After all, it's only fair.

     

    reply to this | link to this | view in thread ]

  4.  
    icon
    Jeffrey Nonken (profile), Aug 31st, 2011 @ 12:32am

    Re:

    Fashion industry lawyers see the amazing racket that the Film and Music industry have set up and just want in on the action.

     

    reply to this | link to this | view in thread ]

  5.  
    icon
    That Anonymous Coward (profile), Aug 31st, 2011 @ 12:48am

    Re:

    We have detected unauthorized wardrobe additions in your closet. You could face penalties of up to $150,000 for each infringing item. To save you from the public embarrassment, for a small payment of $3000 we are willing to settle this matter.

    Dunlap, Grubb and Weaver

     

    reply to this | link to this | view in thread ]

  6.  
    identicon
    Zot-Sindi, Aug 31st, 2011 @ 1:01am

    So again, we're wondering if anyone can explain what the reason is for any form of fashion copyright? It seems to make absolutely no sense at all.

    V V V
    because designers would like to be lazier


    also, control freaks

     

    reply to this | link to this | view in thread ]

  7.  
    identicon
    Anonymous Coward, Aug 31st, 2011 @ 2:10am

    I've got the impression that before the start of every seasons, the head of leading fashion design houses come together for agreement of what is the key elements of fashion trend for the season, then design with these key elements.

    I'll agree that even these leading design houses don't have independent design at all.

     

    reply to this | link to this | view in thread ]

  8.  
    icon
    Richard (profile), Aug 31st, 2011 @ 2:27am

    Without the Knockoffs

    Without the knockoffs no one would be interested in the high end fashion. Why should the mass media cover fashion if less than 1% of the population can afford the orignals and the man or woman in the street can't even get hold of a knockoff?

     

    reply to this | link to this | view in thread ]

  9.  
    icon
    That Anonymous Coward (profile), Aug 31st, 2011 @ 2:48am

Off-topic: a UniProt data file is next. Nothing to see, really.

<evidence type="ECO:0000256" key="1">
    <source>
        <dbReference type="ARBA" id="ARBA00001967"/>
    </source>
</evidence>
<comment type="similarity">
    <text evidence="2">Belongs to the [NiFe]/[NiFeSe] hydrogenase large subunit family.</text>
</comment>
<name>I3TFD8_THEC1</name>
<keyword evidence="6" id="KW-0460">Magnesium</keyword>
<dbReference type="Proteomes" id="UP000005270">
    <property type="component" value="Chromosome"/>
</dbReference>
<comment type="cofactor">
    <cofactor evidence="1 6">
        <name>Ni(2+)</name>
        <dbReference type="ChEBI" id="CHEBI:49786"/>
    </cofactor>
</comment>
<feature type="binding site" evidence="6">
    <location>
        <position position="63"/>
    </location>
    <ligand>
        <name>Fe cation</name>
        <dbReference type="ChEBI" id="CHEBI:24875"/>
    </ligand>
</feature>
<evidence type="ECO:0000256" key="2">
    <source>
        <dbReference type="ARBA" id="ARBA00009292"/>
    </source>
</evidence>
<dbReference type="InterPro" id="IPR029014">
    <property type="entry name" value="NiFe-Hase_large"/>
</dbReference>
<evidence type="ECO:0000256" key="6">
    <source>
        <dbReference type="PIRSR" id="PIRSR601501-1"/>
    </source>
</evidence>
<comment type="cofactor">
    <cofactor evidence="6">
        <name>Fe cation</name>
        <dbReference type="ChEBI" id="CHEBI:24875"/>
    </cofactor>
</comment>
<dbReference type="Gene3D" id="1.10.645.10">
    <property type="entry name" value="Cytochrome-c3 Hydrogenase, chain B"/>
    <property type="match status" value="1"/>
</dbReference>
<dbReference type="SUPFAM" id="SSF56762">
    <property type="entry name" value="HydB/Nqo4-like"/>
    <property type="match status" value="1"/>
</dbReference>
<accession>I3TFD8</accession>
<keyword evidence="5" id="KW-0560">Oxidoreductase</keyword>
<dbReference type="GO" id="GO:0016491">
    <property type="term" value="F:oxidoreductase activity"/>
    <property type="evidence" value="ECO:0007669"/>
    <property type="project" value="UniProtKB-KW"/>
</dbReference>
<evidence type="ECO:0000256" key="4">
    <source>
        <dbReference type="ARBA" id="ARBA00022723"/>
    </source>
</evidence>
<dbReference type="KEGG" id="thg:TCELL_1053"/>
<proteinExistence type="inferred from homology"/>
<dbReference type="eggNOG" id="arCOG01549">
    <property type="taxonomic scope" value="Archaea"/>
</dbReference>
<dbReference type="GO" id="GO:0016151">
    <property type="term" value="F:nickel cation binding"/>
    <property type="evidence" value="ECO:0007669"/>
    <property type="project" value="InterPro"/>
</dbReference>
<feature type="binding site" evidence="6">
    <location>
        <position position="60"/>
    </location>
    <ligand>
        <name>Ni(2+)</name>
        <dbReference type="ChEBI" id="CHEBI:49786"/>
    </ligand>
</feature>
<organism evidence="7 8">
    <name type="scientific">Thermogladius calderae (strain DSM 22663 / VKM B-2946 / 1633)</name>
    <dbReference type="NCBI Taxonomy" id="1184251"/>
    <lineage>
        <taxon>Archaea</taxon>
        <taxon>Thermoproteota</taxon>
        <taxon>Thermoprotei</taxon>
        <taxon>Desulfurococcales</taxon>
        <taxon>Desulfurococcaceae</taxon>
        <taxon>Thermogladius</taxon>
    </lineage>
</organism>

Re: Without the Knockoffs

    to give us serfs something to desire and aspire to.

    to put in long hours so the top 1% can get richer and buy more designer duds.

    to keep us sedated, worrying about who wore what where and when, rather than looking at the handbasket ride we are all taking right now.

     

    reply to this | link to this | view in thread ]

  10.  
    identicon
    Anonymous Coward, Aug 31st, 2011 @ 2:56am

    Re: Without the Knockoffs

    Correct. Ordinary people would just buy simple functional clothes and forget about fashion. In short, we would all buy clothes like older men. Ask the fashion industry how much they sell to older men (hint: close to nothing). More importantly, aspirational buyers would have nowhere to go. They cannot afford the expensive stuff, and due to foolish legislators, the suppliers of cheaper stuff would be forced out. A large chunk of the clothing industry would go broke. Fashion accessories would follow. Does Congress really think all that is a good idea?

     

    reply to this | link to this | view in thread ]

  11.  
    identicon
    Anonymous Coward, Aug 31st, 2011 @ 3:04am

    So again, we're wondering if anyone can explain what the reason is for any form of fashion copyright? It seems to make absolutely no sense at all.

    Capitalism for Pointy-Haired Bosses:
    1. Bribe politicians.
    2. Watch as bribed politicians write laws that make your competitors go out of business.
    3. Enjoy artificial monopoly.

    Again, this has been going on for over a century.

     

    reply to this | link to this | view in thread ]

  12.  
    icon
    Richard (profile), Aug 31st, 2011 @ 3:55am

    Re: Re: Without the Knockoffs

    How much better off are the fashion houses of today compared to the 19th century - when there were no knockoffs and they had to rely on selling to the rich elite?

     

    reply to this | link to this | view in thread ]

  13.  
    icon
    That Anonymous Coward (profile), Aug 31st, 2011 @ 4:37am

    Re: Re: Re: Without the Knockoffs

    by what metric?